At last, we find ourselves on our first visit to an official birding sanctuary in Olympia, Washington. Where the freshwater of the Nisqually River meets the southern edge of the Puget Sound, the estuary habitat is shared by the lands of the Nisqually Indian Tribe, a hunting area by the Washington Fish and Wildlife Service, a closed research area by the wildlife refuge, and the bird sanctuary. It’s okay to be geeky about birds here and we relish in the company of fellow birders of all ages. Young birders sketch bird call frequencies with guides and the visitor center lends binoculars to guests free of charge. We walked along the boardwalk trail with our eyes and ears enlightened for the western birds of this protected area.
While still new to birding, we haven’t memorized bird calls and depend on visual identification through our photographs that we can compare later with field guides. We walk slowly and quietly so as not to spook any birds that may be along our sightlines, stepping with care to avoid sticks, leaves, and the thundering crunch of gravel. Light steps on grass or boardwalk are the most successful ways for approaching birds at close range with the camera ready. Many birds are also well-camouflaged to their environments which makes birding a bit like a game of “I Spy.”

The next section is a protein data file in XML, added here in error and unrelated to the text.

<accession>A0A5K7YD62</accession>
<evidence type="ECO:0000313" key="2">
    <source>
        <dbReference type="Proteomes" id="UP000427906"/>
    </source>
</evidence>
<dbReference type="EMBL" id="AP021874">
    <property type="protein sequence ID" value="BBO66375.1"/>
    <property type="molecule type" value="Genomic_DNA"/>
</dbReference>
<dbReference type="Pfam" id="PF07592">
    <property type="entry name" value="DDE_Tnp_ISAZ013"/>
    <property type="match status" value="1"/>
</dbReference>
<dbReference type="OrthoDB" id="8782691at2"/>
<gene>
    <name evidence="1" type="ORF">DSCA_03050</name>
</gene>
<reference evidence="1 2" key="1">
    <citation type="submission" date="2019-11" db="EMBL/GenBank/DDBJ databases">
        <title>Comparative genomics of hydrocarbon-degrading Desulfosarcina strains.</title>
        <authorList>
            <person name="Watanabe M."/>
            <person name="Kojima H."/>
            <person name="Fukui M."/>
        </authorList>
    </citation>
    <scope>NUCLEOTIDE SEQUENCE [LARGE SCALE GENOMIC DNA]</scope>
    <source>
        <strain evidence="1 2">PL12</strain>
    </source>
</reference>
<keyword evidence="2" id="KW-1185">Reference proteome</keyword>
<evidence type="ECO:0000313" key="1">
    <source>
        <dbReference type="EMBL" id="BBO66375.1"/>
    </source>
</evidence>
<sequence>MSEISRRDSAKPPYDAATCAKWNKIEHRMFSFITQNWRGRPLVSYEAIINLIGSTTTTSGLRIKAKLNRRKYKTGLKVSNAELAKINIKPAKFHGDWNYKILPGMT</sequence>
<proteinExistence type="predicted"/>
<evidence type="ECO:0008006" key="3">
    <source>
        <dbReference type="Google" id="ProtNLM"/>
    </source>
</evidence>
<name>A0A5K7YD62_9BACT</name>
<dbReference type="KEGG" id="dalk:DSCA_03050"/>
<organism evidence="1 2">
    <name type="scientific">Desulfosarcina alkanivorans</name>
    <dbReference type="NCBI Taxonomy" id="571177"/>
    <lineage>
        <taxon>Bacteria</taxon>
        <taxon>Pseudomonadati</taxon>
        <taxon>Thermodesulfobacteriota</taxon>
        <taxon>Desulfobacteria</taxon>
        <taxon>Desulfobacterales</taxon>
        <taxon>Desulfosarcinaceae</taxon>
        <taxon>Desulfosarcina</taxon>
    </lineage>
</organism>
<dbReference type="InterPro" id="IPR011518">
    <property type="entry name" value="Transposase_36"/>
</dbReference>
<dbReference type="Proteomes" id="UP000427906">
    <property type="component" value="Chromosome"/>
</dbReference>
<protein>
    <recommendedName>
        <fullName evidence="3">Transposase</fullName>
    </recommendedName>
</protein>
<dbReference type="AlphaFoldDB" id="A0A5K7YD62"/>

Derek seems to have a natural ability for spotting something in the far-off distance that he eagerly attempts to point out to me to photograph. At an overlook of the Nisqually River, I took my time reading the historical signs about the first peoples and native wildlife while Derek squinted across the river scanning the treeline with his binoculars ready. Suddenly, he motioned for me to come to his side with an arm outstretched at a brown blob on a tree branch across the river. It was none other than the white-capped feathers of a bald eagle perched above the river. While we didn’t quite have the focal range on our camera lens for a sharp image, we were able to identify its distinct characteristics with the naked eye through our binoculars. Our first bald eagle sighting in its natural environment, we proudly shared the sighting with the other birders on the dock so they could share in the view of our nation’s favorite bird. It was a successful outing on the banks of the Puget Sound as we racked up Barn Swallows, Tree Swallows, a Cedar Waxwing, and a mother Wood Duck with her ducklings in tow. We celebrated our new sightings with a feast at the Dockside Bistro in downtown Olympia followed by a sunset walk along the dock while jellyfish flickered at the surface below.
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